Sudan and South Sudan has yet to translate into significant improvements on the ground in relation to their dispute over the Abyei region,
A delegation from Sudan headed by the Defense Minister, Yasin Ibrahim, has touched base in Juba on Wednesday to participate in a joint security meeting between the two counterparts.
Its anticipated that the joint security committee will discuss security matters between the two countries, as part of the follow-up on the recent memorandum of understanding signed last month where the two countries agreed to open up land crossings, river transportation, and railway to enhance the cooperation agreement.
Jean-Pierre Lacroix, Under Secretary General for Peace Operations said the two countries agreed during a meeting of the Joint Political and Security Mechanism hosted by the Government of Sudan in October 2020 to establish checkpoints, introduce search and seize operations, deploy joint military observer teams and accelerate progress on the Joint Border Verification and Monitoring Mechanism, as well as border-related benchmarks.
Relatedly, Security minister Ibrahim, told the media in Juba that he delivered a letter from the head of Sudan’ Sovereign Council General Abdul Fatah Al Burhan to South Sudan President Salva Kiir Mayardit, reiterating his government’s commitment to supporting the peace process in South Sudan.
In his speech, Ibrahim confirmed that he came along with all our teams to follow up on how to operationalize all that has been agreed upon during the recent visit of Prime Minister Abdallah Hamdok, including the opening of the border crossings, sharing security information. Additionally, he further mentioned that they are in Juba and looking forward to the implementation of resolutions of the agreements of the previous visit.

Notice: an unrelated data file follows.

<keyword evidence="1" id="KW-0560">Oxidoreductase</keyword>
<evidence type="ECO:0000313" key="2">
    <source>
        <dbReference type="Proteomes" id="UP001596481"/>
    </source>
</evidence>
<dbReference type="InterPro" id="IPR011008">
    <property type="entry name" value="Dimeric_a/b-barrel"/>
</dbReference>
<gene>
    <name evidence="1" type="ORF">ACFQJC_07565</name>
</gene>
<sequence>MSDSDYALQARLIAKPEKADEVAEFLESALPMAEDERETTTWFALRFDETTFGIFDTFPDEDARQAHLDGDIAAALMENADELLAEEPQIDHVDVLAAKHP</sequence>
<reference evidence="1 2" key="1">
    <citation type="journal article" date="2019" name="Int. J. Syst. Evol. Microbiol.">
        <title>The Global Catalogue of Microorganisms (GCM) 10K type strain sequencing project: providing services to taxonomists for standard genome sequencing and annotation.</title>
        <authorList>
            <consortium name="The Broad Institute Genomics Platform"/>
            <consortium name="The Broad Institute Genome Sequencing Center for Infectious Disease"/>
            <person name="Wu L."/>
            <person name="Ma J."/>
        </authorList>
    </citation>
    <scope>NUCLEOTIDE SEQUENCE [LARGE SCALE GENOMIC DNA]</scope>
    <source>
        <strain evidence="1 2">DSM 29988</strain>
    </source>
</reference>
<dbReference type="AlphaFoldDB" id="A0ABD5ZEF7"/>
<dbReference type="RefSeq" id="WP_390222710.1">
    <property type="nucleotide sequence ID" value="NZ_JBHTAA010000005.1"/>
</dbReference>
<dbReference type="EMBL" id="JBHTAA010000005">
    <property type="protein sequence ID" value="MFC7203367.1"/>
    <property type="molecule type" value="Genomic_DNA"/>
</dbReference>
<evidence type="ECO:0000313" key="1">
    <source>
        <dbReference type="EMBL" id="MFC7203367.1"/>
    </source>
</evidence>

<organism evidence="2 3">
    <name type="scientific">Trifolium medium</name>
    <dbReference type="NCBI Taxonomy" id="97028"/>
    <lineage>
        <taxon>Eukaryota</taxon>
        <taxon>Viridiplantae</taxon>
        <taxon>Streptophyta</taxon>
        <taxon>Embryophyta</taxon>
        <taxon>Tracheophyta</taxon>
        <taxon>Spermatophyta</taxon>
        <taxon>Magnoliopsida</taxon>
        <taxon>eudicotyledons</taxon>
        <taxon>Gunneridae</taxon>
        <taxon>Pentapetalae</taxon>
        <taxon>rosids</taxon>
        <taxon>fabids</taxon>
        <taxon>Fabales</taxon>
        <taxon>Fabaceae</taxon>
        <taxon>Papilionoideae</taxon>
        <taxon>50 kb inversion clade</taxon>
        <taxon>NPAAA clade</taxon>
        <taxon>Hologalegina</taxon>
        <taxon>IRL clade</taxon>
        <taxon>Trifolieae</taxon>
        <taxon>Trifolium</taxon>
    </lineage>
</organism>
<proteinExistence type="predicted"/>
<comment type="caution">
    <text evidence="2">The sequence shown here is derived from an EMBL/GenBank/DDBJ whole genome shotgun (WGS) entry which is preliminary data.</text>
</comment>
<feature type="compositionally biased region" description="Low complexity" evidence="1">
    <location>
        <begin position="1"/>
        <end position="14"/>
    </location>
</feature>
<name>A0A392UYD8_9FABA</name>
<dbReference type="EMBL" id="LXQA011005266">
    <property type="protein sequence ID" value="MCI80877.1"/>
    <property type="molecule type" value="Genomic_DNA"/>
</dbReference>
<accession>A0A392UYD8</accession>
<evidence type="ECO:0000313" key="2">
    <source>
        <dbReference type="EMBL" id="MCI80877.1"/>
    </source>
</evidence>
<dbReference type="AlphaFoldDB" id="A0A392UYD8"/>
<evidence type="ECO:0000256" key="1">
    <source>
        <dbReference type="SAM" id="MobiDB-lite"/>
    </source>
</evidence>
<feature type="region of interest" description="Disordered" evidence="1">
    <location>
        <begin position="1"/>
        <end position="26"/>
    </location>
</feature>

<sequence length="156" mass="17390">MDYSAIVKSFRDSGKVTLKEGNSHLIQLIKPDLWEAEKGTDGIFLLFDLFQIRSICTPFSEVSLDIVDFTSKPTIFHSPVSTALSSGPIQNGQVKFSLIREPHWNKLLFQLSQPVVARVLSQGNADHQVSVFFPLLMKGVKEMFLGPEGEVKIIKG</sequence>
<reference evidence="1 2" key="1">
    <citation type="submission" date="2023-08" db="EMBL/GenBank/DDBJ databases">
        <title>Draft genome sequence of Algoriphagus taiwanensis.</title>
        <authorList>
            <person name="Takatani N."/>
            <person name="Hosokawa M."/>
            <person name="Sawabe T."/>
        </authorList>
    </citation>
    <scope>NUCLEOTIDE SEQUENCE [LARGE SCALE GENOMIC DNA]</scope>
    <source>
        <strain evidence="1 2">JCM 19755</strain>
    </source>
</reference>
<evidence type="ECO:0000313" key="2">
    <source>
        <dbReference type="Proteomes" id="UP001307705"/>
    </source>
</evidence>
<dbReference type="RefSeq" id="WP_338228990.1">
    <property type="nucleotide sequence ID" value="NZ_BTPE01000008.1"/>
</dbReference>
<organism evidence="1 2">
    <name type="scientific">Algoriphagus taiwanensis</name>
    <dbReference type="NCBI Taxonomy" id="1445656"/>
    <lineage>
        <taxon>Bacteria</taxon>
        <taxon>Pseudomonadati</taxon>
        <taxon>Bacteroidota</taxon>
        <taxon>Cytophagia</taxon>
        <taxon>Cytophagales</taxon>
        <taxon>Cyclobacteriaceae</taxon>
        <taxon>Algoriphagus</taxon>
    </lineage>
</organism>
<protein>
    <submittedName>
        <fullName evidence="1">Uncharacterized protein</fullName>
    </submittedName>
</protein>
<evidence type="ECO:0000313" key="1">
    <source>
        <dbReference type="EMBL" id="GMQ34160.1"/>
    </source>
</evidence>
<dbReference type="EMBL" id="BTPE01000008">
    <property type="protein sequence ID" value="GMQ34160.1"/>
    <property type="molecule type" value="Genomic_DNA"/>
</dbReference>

However, It should be noted that, the security situation and intercommunal relations in the region remain tense. Citing the volatile security situation, he requested that the Security Council consider a six-month rollover of UNISFA’s mandate, until 15 October 2021, in order to give Sudan and South Sudan the space to discuss future arrangements and the way forward.
According to a UN Special Envoy, UNISFA was established by Council resolution 1990 (2011) to include an initial deployment of 4,200 Ethiopian troops to provide security and protect civilians under imminent threat of violence in the disputed border region which will continue to engage with Sudan and South Sudan to facilitate the implementation of pending aspects of their previous agreements.
Despite inconclusive consultations on UNISFA’s exit strategy between those two Governments, that of Ethiopia and the Special Envoy for the Horn of Africa, all continue to recognize the mission’s usefulness, relevance and instrumental role in addressing tensions between the Ngok Dinka and Misseriya communities through dialogue and reconciliation.
Tut Galuak Manime the South Sudanese Presidential Adviser for Security Affairs during the press conference revealed that the meeting will focus on details related to security between Juba and Khartoum, especially border security between the two countries. He said the meeting will also discuss the file of security arrangements related to peace in both Sudan and South Sudan.
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